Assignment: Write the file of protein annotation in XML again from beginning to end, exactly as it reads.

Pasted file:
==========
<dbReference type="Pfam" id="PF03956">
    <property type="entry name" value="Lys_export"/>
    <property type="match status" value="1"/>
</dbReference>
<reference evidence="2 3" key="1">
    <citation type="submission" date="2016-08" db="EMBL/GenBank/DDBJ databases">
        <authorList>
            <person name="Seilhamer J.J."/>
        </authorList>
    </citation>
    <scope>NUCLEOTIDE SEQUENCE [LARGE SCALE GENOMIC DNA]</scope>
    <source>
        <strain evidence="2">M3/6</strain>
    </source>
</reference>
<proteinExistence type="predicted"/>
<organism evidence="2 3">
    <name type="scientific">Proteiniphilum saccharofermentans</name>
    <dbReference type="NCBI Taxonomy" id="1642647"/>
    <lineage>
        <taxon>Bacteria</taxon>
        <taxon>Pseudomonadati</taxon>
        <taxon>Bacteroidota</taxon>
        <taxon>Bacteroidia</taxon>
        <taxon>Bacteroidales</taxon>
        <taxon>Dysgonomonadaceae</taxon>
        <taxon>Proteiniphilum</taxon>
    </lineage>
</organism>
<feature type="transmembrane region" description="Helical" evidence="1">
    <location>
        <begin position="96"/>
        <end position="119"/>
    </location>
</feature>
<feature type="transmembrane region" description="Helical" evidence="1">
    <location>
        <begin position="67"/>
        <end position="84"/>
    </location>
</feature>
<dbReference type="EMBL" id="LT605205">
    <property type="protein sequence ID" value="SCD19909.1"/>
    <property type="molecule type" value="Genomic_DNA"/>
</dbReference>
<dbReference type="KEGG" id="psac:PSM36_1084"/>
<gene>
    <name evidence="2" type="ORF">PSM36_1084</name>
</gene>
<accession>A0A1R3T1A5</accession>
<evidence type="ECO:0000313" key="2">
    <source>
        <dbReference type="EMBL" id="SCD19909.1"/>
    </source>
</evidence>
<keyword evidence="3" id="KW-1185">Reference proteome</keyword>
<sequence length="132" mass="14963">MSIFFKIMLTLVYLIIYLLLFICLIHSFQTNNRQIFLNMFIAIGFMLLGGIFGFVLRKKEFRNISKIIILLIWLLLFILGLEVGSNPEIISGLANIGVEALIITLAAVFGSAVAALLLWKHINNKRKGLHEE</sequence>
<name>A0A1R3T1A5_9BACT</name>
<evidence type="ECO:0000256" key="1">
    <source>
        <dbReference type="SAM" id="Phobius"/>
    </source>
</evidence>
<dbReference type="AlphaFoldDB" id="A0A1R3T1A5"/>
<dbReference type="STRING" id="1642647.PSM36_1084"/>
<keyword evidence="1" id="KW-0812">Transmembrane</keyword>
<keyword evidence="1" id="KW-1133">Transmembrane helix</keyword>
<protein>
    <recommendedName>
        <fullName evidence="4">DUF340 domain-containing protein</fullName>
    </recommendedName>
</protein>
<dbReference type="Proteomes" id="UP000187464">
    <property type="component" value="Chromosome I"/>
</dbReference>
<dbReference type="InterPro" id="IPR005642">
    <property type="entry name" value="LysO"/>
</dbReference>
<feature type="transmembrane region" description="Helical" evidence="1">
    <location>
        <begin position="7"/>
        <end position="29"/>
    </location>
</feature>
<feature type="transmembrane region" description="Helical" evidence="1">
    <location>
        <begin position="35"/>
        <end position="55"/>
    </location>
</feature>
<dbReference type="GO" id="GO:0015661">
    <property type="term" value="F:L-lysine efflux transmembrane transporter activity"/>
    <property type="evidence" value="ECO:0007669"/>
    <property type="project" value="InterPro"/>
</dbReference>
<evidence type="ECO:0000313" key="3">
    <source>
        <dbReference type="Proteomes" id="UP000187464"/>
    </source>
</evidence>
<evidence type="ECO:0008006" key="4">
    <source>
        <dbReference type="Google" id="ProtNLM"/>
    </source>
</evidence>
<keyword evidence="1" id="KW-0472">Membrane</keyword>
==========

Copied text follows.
<dbReference type="Pfam" id="PF03956">
    <property type="entry name" value="Lys_export"/>
    <property type="match status" value="1"/>
</dbReference>
<reference evidence="2 3" key="1">
    <citation type="submission" date="2016-08" db="EMBL/GenBank/DDBJ databases">
        <authorList>
            <person name="Seilhamer J.J."/>
        </authorList>
    </citation>
    <scope>NUCLEOTIDE SEQUENCE [LARGE SCALE GENOMIC DNA]</scope>
    <source>
        <strain evidence="2">M3/6</strain>
    </source>
</reference>
<proteinExistence type="predicted"/>
<organism evidence="2 3">
    <name type="scientific">Proteiniphilum saccharofermentans</name>
    <dbReference type="NCBI Taxonomy" id="1642647"/>
    <lineage>
        <taxon>Bacteria</taxon>
        <taxon>Pseudomonadati</taxon>
        <taxon>Bacteroidota</taxon>
        <taxon>Bacteroidia</taxon>
        <taxon>Bacteroidales</taxon>
        <taxon>Dysgonomonadaceae</taxon>
        <taxon>Proteiniphilum</taxon>
    </lineage>
</organism>
<feature type="transmembrane region" description="Helical" evidence="1">
    <location>
        <begin position="96"/>
        <end position="119"/>
    </location>
</feature>
<feature type="transmembrane region" description="Helical" evidence="1">
    <location>
        <begin position="67"/>
        <end position="84"/>
    </location>
</feature>
<dbReference type="EMBL" id="LT605205">
    <property type="protein sequence ID" value="SCD19909.1"/>
    <property type="molecule type" value="Genomic_DNA"/>
</dbReference>
<dbReference type="KEGG" id="psac:PSM36_1084"/>
<gene>
    <name evidence="2" type="ORF">PSM36_1084</name>
</gene>
<accession>A0A1R3T1A5</accession>
<evidence type="ECO:0000313" key="2">
    <source>
        <dbReference type="EMBL" id="SCD19909.1"/>
    </source>
</evidence>
<keyword evidence="3" id="KW-1185">Reference proteome</keyword>
<sequence length="132" mass="14963">MSIFFKIMLTLVYLIIYLLLFICLIHSFQTNNRQIFLNMFIAIGFMLLGGIFGFVLRKKEFRNISKIIILLIWLLLFILGLEVGSNPEIISGLANIGVEALIITLAAVFGSAVAALLLWKHINNKRKGLHEE</sequence>
<name>A0A1R3T1A5_9BACT</name>
<evidence type="ECO:0000256" key="1">
    <source>
        <dbReference type="SAM" id="Phobius"/>
    </source>
</evidence>
<dbReference type="AlphaFoldDB" id="A0A1R3T1A5"/>
<dbReference type="STRING" id="1642647.PSM36_1084"/>
<keyword evidence="1" id="KW-0812">Transmembrane</keyword>
<keyword evidence="1" id="KW-1133">Transmembrane helix</keyword>
<protein>
    <recommendedName>
        <fullName evidence="4">DUF340 domain-containing protein</fullName>
    </recommendedName>
</protein>
<dbReference type="Proteomes" id="UP000187464">
    <property type="component" value="Chromosome I"/>
</dbReference>
<dbReference type="InterPro" id="IPR005642">
    <property type="entry name" value="LysO"/>
</dbReference>
<feature type="transmembrane region" description="Helical" evidence="1">
    <location>
        <begin position="7"/>
        <end position="29"/>
    </location>
</feature>
<feature type="transmembrane region" description="Helical" evidence="1">
    <location>
        <begin position="35"/>
        <end position="55"/>
    </location>
</feature>
<dbReference type="GO" id="GO:0015661">
    <property type="term" value="F:L-lysine efflux transmembrane transporter activity"/>
    <property type="evidence" value="ECO:0007669"/>
    <property type="project" value="InterPro"/>
</dbReference>
<evidence type="ECO:0000313" key="3">
    <source>
        <dbReference type="Proteomes" id="UP000187464"/>
    </source>
</evidence>
<evidence type="ECO:0008006" key="4">
    <source>
        <dbReference type="Google" id="ProtNLM"/>
    </source>
</evidence>
<keyword evidence="1" id="KW-0472">Membrane</keyword>